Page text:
archiv: sigmatropic

(Tongue Master)
If you’re looking for something a little tender in which to lose yourself in for the best part of an hour or so, then I couldn’t recommend enough this timid little beauty, I could chirp until the cows came home at how spellbinding this particular release is, softly twisting lounge like threads, native folk arrangements, trip hop textures, ambient electronics and tribal beats alongside blissed out improv workouts, yet there is a story attached to this beguiling release which adds a whole sense of charmed mystique to the mix.
Centred around the nucleus of Greek based Sigmatropic’s melodic threads, this album has been taken on as something of an International project. Original devised as a score to wrap around the poetry of Nobel Laureate George Seferis, the basis of the idea was to centre on his early written work which had been conceived in the haiku style derived from the Japanese art of chopping up poetry, it encompasses his short observations of life in the Aegean, set alongside the musical score a colourful tapestry of life begins to spring forth. But that wasn’t the end of the matter, by translating Seferis’ words into English, Akis Boyatkis, the principle player in Sigmatropic, wanted to develop the project further in enlisting a plethora of guest vocals to make this a truly international adventure. Hence the reason why you find the likes of Robert Wyatt, Laetitia Sadier, Lee Ronaldo, Simon Joyner and fourteen other invitees all together on one album.
Concentrating on the music side of things, this really is a compelling body of work, each of the tracks lock into each other to create a wide screened symphony, each can be listened to as stand alone but brought together are invested with a sum far greater than its parts, though that’s not to say that they are cut from the same cast as each memorably weaves it’s own unique imprint. In the main it’s all about creating moods, delicate soundscapes that, and here’s the beauty of this, match guest artists to styles of music that you’d never imagine them to be associated with in particular the opening cut featuring Robert Wyatt, the glacial sounds adorned with subtle trip hop beats encouraging Wyatt’s usually impeccable frail vocal to stretch like you’ve never heard it before, then the added novelty of hearing Laetitia Sadiers vocals transported from the warm confines of space lounge Francophile pop to do battle against the elements of the cavernous ‘Felt Mountain’ like dynamics on ‘Haiku 1’ while elsewhere Mark Eitzel is supported by stately Orbital like backdrops on ‘Haiku 10’. ‘Haiku 3’ features the vocals of Mark Mulcahy, the former Miracle Legioner twists alluringly against the backdrop of warming Ry Cooder like grandeur, Texas based Nuns mainman Alejandro Escovedo is also found wandering unfamiliar paths as he navigates dreamily against an abandoned flurry of detached ambient mood spills. One of the collections best moments is the rather jiggling sensuality of ‘Haiku Five’, which sees the vocals of the Walkabouts’ Carla Torgerson softly sizzling away to a fluffy space like thread that would probably be more familiar to Laetitia Sadier. Then there’s the soothing ornamental frosted lullaby’s of the graceful ‘Haiku Seven’ to contend with, bracing stuff as it flinches with a demeanour more associated with a Spaghetti western but tripped with an intergalactic vibe. ‘Haiku Eight’ has the same neutered elegance of Kate Bush’s ‘Army Dreamers’ featuring Edith Frost who apparently stretched her vocal to enough tracks to be considered for an album in its own right.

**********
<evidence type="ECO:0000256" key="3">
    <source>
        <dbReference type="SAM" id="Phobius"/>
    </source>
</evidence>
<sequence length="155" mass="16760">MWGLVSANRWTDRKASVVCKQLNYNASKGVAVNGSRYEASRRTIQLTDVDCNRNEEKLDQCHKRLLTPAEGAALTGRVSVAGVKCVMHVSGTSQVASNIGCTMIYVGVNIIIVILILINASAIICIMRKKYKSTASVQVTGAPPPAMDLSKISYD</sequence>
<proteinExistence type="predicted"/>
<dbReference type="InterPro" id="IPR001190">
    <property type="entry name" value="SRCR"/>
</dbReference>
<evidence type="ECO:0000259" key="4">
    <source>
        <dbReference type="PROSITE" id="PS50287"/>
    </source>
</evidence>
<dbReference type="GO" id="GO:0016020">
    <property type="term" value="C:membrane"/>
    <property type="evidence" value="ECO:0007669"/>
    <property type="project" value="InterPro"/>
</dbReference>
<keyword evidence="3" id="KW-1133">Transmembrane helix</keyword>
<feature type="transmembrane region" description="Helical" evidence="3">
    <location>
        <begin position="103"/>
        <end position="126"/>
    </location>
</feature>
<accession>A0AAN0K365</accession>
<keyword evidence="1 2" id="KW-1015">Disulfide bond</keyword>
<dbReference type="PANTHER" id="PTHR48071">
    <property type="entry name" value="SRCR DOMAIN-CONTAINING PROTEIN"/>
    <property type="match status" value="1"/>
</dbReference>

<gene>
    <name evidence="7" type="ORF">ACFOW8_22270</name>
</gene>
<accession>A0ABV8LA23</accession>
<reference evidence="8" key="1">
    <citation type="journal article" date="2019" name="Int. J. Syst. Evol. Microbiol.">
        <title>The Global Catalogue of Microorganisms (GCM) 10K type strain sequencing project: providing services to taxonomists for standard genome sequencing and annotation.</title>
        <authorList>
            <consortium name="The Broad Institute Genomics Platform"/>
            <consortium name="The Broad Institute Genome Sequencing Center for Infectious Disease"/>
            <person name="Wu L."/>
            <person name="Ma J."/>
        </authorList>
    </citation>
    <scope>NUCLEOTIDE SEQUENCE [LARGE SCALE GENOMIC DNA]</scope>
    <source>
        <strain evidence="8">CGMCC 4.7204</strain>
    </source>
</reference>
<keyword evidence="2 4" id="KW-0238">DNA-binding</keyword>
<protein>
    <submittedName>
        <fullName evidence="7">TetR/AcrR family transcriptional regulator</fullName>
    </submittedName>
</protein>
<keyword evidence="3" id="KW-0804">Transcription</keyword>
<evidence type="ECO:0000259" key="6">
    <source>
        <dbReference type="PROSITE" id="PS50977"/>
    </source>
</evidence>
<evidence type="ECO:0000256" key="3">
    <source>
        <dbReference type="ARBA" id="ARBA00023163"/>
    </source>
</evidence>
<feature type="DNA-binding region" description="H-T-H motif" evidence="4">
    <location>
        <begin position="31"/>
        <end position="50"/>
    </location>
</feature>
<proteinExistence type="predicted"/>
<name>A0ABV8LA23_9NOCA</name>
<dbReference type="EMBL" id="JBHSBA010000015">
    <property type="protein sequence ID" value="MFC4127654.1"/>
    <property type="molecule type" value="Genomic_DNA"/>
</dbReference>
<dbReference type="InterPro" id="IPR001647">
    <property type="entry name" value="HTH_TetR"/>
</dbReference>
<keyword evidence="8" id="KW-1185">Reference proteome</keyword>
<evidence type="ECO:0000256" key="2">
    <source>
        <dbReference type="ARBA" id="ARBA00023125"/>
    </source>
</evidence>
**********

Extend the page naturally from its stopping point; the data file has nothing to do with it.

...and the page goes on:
‘Haiku Twelve’ finds the first of Lee Ronaldo’s contributions caught in atmospheric territories sounding like Stewart Copeland, capped with magnificently sombre washes of electronics while underneath a stalking guitar riff burrows away. John Grant really does has a sound of Ian McCulloch on ‘Haiku 14(b)’ but maybe that has more to do with the icy glaze of the Bunnymen-ish melodies that chill in the background sounding like a cross between the ethereal ‘In bluer skies’ from ‘Porcupine’ and the Lost Boys era ‘Lips’ phase. ‘Haiku 16’ cavorts with the ladened elegiac sounds of latter day Flying Saucer Attack fencing with a perkier Roy Montgomery and which bleeds teasingly into the tasty exotic folly of ‘Dead Sea’ itself falling lovingly into the tender vocals of Pinkie Maclure on the heart aching cinematic sheen of ‘Water Warm. With ’16 Haiku and other Stories’ Sigmatropic have created a wonderfully sublime journey through life as seen by another, a thoroughly enthralling and engaging trip which is thoroughly recommended you should take sooner rather than later.

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